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Clean Energy 101: All Plastics Aren’t Created Equal

Why capturing plastic emissions on a life-cycle basis means going further than recycling potential.

News articles referencing carbon footprint reduction strategies abound as sustainability initiatives gain global focus. Many of these pieces focus on ways individuals or corporations can reduce their climate impact, but collective interest in a more detailed understanding of the carbon footprints of products is desired. A product’s carbon footprint accounts for climate pollution produced in a complete life cycle — from manufacturing all the way through disposal.

Understanding the climate impact of plastics gets a little more complicated. Plastics and other petrochemicals contribute a significant amount of greenhouse gas emissions when aggregated and the share of emissions embodied in each product can be very different. Understanding these emissions differences at the product level empowers purchasers, product developers, and regulators to make cleaner decisions.

A complex petrochemical supply chain is no longer justification for climate inaction. Often the retailer who stocks the product, the supplier who delivers it to market, the fabricator who molds it into shape, the producer who supplies resin pellets, and the operator who extracts oil and gas feedstocks are different companies that have minimal interaction with other parts of the supply chain. That level of fragmentation hinders companies from understanding climate risks in their supply chains. Research into life cycle emissions provides compelling evidence that plastic emissions vary widely across products and producers.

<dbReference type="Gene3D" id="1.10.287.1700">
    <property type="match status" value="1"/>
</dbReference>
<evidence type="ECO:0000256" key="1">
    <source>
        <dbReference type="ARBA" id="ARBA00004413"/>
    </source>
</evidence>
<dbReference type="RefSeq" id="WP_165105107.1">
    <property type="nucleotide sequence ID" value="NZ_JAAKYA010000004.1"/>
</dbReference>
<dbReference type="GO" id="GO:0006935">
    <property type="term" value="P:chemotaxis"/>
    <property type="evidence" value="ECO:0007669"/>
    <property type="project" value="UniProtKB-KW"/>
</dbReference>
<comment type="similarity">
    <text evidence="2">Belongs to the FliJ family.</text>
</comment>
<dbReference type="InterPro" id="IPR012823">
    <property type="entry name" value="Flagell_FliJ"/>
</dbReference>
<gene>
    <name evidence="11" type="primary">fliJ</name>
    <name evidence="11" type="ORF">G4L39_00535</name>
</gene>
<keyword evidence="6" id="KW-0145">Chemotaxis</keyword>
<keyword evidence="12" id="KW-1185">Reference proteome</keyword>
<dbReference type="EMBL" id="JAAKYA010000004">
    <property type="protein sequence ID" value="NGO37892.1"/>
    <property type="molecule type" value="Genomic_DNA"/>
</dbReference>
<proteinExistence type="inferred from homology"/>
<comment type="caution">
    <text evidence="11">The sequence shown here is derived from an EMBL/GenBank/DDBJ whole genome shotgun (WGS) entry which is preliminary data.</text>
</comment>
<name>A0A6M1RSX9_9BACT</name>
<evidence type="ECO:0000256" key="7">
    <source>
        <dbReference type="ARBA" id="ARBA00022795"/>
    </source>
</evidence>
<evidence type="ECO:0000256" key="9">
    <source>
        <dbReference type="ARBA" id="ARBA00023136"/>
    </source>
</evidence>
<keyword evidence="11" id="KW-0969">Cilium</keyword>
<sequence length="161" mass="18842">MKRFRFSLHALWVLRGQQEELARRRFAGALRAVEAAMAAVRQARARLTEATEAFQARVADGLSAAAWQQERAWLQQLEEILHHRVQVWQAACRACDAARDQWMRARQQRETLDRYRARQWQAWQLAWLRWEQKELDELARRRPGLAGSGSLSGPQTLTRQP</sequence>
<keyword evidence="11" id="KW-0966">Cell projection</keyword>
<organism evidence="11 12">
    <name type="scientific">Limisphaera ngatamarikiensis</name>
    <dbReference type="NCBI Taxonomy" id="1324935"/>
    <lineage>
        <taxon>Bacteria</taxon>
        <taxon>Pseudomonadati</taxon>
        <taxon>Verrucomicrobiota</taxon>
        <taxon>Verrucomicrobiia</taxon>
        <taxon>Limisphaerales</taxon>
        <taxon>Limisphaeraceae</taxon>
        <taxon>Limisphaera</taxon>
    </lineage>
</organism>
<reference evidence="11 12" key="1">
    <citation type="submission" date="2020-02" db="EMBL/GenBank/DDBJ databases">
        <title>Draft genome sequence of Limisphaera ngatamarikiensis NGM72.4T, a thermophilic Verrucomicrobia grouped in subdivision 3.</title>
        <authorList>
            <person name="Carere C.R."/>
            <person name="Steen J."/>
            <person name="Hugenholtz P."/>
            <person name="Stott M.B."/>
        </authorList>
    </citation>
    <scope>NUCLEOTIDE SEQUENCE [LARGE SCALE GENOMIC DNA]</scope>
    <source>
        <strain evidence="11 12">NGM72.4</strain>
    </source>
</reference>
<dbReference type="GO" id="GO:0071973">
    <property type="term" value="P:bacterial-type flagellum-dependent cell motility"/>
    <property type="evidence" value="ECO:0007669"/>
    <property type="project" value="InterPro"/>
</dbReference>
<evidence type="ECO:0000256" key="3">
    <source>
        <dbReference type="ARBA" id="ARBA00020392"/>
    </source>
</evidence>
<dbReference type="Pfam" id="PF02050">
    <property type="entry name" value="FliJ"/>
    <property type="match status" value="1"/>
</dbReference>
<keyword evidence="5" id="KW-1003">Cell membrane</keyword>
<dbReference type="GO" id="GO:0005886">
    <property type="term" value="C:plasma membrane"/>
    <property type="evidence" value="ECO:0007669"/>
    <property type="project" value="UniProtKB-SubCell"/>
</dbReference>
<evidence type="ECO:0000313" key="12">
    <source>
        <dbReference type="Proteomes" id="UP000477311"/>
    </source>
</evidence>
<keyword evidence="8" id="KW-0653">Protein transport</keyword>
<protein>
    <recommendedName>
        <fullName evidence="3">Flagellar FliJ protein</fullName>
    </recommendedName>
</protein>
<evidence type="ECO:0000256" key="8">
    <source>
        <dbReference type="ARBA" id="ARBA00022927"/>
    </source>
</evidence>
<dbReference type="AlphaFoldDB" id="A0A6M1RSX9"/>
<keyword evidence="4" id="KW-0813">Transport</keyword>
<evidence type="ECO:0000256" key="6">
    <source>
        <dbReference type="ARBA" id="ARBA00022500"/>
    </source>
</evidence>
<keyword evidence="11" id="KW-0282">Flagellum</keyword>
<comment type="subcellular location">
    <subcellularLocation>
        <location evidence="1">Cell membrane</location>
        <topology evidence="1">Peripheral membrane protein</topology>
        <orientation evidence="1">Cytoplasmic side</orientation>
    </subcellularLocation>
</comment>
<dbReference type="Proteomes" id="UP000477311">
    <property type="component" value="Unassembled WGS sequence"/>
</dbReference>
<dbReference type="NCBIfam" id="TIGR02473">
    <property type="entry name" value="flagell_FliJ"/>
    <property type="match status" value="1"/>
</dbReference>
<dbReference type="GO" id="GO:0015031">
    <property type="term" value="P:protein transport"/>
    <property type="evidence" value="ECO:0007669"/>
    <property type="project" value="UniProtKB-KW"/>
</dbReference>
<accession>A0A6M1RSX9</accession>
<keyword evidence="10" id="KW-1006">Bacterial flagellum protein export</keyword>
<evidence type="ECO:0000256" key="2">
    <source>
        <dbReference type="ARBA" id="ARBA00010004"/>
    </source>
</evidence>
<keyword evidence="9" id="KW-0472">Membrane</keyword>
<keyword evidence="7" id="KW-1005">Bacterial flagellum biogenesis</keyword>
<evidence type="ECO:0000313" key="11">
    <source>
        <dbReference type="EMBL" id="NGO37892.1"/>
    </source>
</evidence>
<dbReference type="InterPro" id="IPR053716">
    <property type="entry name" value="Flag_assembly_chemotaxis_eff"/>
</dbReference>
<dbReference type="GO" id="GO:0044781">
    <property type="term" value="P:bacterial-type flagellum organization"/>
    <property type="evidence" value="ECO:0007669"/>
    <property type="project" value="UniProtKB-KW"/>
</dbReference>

Plastic Emissions Begin with Product Design

Design decisions have a significant impact on a product’s life cycle emissions before production even starts. Thermoplastics make up about 80 percent of plastic production and consist of six main resin types: (1) PET, or polyethylene terephthalate (think soda bottles and polyester); (2) HPDE, or high-density polyethylene (think cleaning chemical bottles and laundry detergent); (3) PVC, or polyvinyl chloride (think plastic pipes and credit cards); (4) LDPE/LLDPE, or low/linear low-density polyethylene (think plastic film and bags); (5) PP, or polypropylene (think food storage containers and car parts); and (6) PS, or polystyrene (think Styrofoam and car cushions). Each of these resins has a unique manufacturing process that affects the range of possible emissions. The chart below compares several literature sources’ cradle-to-polymer pellet emissions factors for traditional plastic production processes.

Designing products with materials that have lower emissions from the very beginning can have significant impacts on the overall emissions footprint of the industry. HDPE, LDPE, LLDPE, and PP resins are known as polyolefins and are among the simplest plastics to produce, leading to a similar range of average life cycle emissions. PS and PET, however, combine several separation and catalytic conversion steps for production, resulting in higher average life cycle emissions compared to the simpler polyolefin resins.